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Battling the Bottle (5)

(dificuldade 5 – pode encontrar uma lista de vocabulário no final)

I well remember my first tentative steps towards an English pub and the discussion that had preceded them - “Do you think Mark looks old enough? Best not risk it. So it’s you, me and Angus. We’ll meet at the Beaufort Arms at 8 o clock.”

I remember my heart pounding as heads turned when I entered the bar, and I imagined half a dozen faces thinking “he looks a bit young”. Then it was time to take the plunge. I approached the counter and mumbled to the barman, “a pint of 6X, please”. For a terrifying moment, he looked at me closely, like he was trying to place a face, and I felt sure he was going to throw me out of his pub or call the police. Instead, he calmly pulled down a glass from above and began to pump the beer into the glass.

The reason for my nervousness was that I was 14 years old. The drinking age in the UK is 18. But having succeeded once, we were set. Every week-end we could tour the town on our bicycles trying different beers in different watering holes.

Starting to drink so young, you might think would increase the risk of developing alcohol dependence in later life. Luckily for me, despite the many occasions I have drunk too much over the years, waking up with a hangover, and on one occasion in hospital, I have been able to control my drinking rather than have it control me (my doctor would still say that I drink more than is good for my health, though, so maybe I don’t control it as well as I would like to believe).

Sadly, not everyone is so lucky. In our most recent pod, we were privileged to speak to, long-term resident of São Paulo, Sean Hill, an American who married a Brazilian and has two young children. Sean describes what it is like when ‘the demon drink’ truly takes over and you are no longer in control of proceedings.

“I thought that I had things all figured out. After my wife and kids would go to sleep, I would take care of the chores around the house while knocking back a couple of beers; then sneak out of the house until about midnight or one o’clock; sleep on the couch; wake up at six; go to the gym for half an hour; go to the bakery for a couple of beers, and get my coffee and brush my teeth at the bakery; and then come back and say – ‘Alright, let’s do it all over again!’”

So, what’s the difference? How is it, for some, we can drink heavily on a regular basis and yet not feel compelled to drink every day or to drink to the point was pass out each time we start on a beer, while for others, one sip is all it takes for them to not stop until dawn?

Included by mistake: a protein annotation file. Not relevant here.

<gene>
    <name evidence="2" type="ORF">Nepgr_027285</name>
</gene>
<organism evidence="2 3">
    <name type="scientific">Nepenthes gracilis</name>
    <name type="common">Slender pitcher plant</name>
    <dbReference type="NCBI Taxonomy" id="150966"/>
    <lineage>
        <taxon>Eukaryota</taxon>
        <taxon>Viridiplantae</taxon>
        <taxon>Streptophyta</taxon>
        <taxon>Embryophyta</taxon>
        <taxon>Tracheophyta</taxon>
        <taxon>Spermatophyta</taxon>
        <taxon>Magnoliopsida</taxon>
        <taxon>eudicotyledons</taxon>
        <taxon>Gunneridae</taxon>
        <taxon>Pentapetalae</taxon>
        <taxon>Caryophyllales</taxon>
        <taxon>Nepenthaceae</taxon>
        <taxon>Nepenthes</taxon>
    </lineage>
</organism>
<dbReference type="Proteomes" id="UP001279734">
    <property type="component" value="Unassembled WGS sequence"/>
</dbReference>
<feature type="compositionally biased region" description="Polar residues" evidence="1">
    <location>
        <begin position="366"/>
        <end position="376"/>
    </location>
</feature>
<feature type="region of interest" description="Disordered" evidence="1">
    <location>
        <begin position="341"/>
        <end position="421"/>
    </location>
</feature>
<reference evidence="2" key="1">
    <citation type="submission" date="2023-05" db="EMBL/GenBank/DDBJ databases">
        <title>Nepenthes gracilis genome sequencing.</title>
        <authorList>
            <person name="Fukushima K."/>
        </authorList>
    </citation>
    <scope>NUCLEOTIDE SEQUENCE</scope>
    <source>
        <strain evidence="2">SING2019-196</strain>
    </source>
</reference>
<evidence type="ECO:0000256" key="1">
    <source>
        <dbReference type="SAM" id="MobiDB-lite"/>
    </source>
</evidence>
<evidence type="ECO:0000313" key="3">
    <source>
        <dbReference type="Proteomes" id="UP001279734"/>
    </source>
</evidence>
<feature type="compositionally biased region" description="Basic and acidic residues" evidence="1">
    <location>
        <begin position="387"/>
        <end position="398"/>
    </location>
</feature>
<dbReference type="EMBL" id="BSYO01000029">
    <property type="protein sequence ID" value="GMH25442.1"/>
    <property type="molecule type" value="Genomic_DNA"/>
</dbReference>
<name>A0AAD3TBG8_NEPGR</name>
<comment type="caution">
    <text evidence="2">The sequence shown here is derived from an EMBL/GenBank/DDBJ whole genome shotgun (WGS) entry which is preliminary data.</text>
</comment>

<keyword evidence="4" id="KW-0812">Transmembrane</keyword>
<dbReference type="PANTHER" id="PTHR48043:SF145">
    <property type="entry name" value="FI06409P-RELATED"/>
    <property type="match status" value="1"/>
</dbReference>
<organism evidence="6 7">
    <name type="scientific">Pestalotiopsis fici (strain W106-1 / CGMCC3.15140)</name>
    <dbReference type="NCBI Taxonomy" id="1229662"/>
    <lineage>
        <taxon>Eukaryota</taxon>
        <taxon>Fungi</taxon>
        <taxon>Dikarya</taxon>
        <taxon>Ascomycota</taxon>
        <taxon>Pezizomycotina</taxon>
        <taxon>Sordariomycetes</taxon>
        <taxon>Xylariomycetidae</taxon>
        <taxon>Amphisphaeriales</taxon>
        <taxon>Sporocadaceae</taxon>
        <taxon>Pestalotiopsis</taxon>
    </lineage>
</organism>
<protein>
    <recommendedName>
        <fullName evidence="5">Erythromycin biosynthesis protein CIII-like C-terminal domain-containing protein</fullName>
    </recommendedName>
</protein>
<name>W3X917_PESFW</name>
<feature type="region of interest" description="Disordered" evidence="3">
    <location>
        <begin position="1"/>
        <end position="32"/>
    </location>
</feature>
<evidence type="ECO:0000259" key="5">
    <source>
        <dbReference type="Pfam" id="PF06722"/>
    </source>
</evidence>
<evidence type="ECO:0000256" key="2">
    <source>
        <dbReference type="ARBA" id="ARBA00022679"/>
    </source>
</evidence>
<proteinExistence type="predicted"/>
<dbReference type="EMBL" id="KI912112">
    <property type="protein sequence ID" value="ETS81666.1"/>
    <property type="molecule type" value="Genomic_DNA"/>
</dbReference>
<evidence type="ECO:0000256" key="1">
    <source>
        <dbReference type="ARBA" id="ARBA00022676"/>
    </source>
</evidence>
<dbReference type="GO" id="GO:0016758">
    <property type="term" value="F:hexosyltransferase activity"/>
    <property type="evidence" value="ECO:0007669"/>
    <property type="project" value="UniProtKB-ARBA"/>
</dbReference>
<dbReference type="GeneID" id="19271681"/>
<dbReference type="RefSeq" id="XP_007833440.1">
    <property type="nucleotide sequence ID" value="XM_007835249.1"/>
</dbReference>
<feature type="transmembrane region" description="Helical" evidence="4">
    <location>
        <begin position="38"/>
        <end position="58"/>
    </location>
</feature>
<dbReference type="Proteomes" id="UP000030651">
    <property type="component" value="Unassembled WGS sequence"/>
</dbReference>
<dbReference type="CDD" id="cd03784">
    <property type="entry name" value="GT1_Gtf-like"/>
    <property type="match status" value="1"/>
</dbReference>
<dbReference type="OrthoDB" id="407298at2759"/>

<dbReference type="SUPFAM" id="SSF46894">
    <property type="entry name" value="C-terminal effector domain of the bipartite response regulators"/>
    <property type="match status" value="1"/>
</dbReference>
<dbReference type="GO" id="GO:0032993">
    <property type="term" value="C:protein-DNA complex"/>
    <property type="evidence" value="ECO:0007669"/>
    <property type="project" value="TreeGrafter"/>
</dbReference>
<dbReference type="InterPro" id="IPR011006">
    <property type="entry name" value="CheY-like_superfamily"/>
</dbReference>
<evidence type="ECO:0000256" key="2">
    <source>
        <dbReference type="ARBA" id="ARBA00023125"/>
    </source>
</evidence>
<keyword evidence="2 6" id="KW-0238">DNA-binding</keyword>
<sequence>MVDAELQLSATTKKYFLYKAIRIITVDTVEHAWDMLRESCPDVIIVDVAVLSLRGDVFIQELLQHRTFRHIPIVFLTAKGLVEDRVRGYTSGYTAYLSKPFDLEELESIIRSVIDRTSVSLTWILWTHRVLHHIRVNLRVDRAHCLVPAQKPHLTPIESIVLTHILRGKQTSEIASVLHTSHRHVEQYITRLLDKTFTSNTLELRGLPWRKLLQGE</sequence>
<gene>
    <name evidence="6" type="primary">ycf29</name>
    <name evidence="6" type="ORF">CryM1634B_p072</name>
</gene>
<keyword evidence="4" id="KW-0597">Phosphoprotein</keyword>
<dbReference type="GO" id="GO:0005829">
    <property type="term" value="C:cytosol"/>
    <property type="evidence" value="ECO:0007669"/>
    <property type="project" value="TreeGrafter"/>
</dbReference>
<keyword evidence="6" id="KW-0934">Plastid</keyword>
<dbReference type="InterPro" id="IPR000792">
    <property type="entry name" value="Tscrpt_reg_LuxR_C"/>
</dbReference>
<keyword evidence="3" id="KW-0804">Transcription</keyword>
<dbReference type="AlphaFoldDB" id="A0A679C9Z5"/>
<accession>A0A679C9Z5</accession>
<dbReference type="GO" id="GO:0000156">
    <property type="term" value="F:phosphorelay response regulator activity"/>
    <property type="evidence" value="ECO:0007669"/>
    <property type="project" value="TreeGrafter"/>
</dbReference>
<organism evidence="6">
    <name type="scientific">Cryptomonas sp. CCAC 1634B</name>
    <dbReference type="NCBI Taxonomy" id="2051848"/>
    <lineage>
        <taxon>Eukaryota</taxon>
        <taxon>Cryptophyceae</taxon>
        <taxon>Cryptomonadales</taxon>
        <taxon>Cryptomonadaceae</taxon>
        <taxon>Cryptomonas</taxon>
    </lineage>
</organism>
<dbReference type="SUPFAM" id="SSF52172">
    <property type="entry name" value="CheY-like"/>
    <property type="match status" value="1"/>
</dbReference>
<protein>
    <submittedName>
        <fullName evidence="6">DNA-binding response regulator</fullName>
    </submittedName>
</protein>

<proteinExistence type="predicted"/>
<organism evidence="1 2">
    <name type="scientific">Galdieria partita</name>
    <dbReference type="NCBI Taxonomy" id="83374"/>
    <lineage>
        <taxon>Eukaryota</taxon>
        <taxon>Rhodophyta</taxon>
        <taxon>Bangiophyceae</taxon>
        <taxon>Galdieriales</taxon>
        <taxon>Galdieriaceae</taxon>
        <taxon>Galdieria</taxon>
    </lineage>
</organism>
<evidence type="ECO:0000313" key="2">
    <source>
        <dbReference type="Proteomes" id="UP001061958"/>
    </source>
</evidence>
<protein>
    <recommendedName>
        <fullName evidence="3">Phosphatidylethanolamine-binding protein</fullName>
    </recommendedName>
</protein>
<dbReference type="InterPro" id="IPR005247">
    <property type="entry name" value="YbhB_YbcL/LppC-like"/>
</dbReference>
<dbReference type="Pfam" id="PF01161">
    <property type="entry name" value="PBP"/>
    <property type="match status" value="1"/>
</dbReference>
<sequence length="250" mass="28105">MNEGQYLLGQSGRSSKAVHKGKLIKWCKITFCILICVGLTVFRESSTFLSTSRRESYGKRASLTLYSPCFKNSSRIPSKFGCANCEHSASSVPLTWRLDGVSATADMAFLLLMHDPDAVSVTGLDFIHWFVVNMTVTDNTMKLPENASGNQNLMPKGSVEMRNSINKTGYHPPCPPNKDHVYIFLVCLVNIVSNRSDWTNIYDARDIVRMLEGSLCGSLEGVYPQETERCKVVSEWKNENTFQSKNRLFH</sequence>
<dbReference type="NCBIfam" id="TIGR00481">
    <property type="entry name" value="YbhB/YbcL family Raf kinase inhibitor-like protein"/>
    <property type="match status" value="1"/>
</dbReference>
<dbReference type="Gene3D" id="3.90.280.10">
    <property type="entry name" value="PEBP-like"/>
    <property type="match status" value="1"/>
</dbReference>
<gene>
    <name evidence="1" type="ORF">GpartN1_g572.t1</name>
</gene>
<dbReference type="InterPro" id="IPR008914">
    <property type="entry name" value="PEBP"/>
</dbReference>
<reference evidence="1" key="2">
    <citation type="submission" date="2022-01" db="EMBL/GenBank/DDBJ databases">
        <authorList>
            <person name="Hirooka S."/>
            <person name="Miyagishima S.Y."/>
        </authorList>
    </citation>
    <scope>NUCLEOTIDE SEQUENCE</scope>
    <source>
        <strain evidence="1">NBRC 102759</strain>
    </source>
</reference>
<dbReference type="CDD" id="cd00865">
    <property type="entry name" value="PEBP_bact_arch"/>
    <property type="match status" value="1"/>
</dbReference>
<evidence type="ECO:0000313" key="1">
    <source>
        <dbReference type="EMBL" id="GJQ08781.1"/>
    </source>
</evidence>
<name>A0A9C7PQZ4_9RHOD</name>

Sean puts it this way. “Alcohol was just like the answer for me, when it came to things I was dealing with from my childhood. I think there are two types of alcoholics in the world, right? I think you have the people who are really, truly born with it – it’s like, as soon as they get drunk, something in them sparks, and they’re off to the races. And there’s other people who sort of develop it over a longer period of time. I think I’m in Column A. Once I started drinking, I just thought about it all the time.”

So that suggests there’s a genetic element to this, perhaps? But clearly there must be other factors involved, like personal circumstances and our ability to face up to reality?

“It’s not drink number 15 of the night that gets me drunk, that puts me over the edge into, like, a blackout,” Sean continues. “I used to think that way. I used to think – ‘Oh, man. If I just didn’t have that shot at three in the morning, everything would have been alright’, you know? ‘Maybe I wouldn’t have woken up in the drunk tank…’ and now I’ve realized it’s the first drink – it’s the first sip – that gets me drunk, because as soon as that substance gets into my system, I have to start thinking, to start obsessing about it.”

So what’s the answer? How can we control our obsessions?

“There’s the process, and there’s the program, and the program, for me, that’s Alcoholics Anonymous. The first step of any twelve-step program is admitting that you, as a group – there is this fellowship part of the group. We heal together on these types of programs. So, we say, ‘We are powerless over alcohol,’ or sex, or whatever. There’s a twelve-step program for, man, just about everything! I have to put my sobriety as the number one thing in my life. I’ve got to put it before my kids. I’ve got to put it before my wife. I’ve got to put it before everything, because everything trickles down from my sobriety.”

Wise words. And thank you to Sean for sharing them. If you would like to hear the full interview, check it out here:

For more information on Sean and his role as a life coach and work with AA here in São Paulo, check him out on our guest corner.


tentative steps – passos tímidos

pounding – batendo rapidamente

take the plunge – mergulhar de cabeça

to mumble – murmurar

to pump – bombear

to be set – estar pronto (informal)

watering holes – bebedouro (lugar na selva onde os animais tomam agua)

hangover – ressaca

figure out – resolver (to have things figure out – ter tudo resolvido)

chores – tarefas (em casa tipicamente)

to knock back (some drinks) – beber rápidamente

to sneak out – sair de fininho (to sneak – esgueirar-se)

couch – sofá

to pass out – desmaiar

to sip – saborear

dawn – nasce de sol

to deal with – tratar com (resolver)

to spark – fazer faísca (iniciar)

off to the races – para começar de verdade / ficar sério

to go over the edge – ir além da borda

blackout – desmaio (também pode ser um apagão em outro contextos)

shot – dose

drunk tank – gaiola para os bébidos

to heal – curar

to trickle down – cascatear

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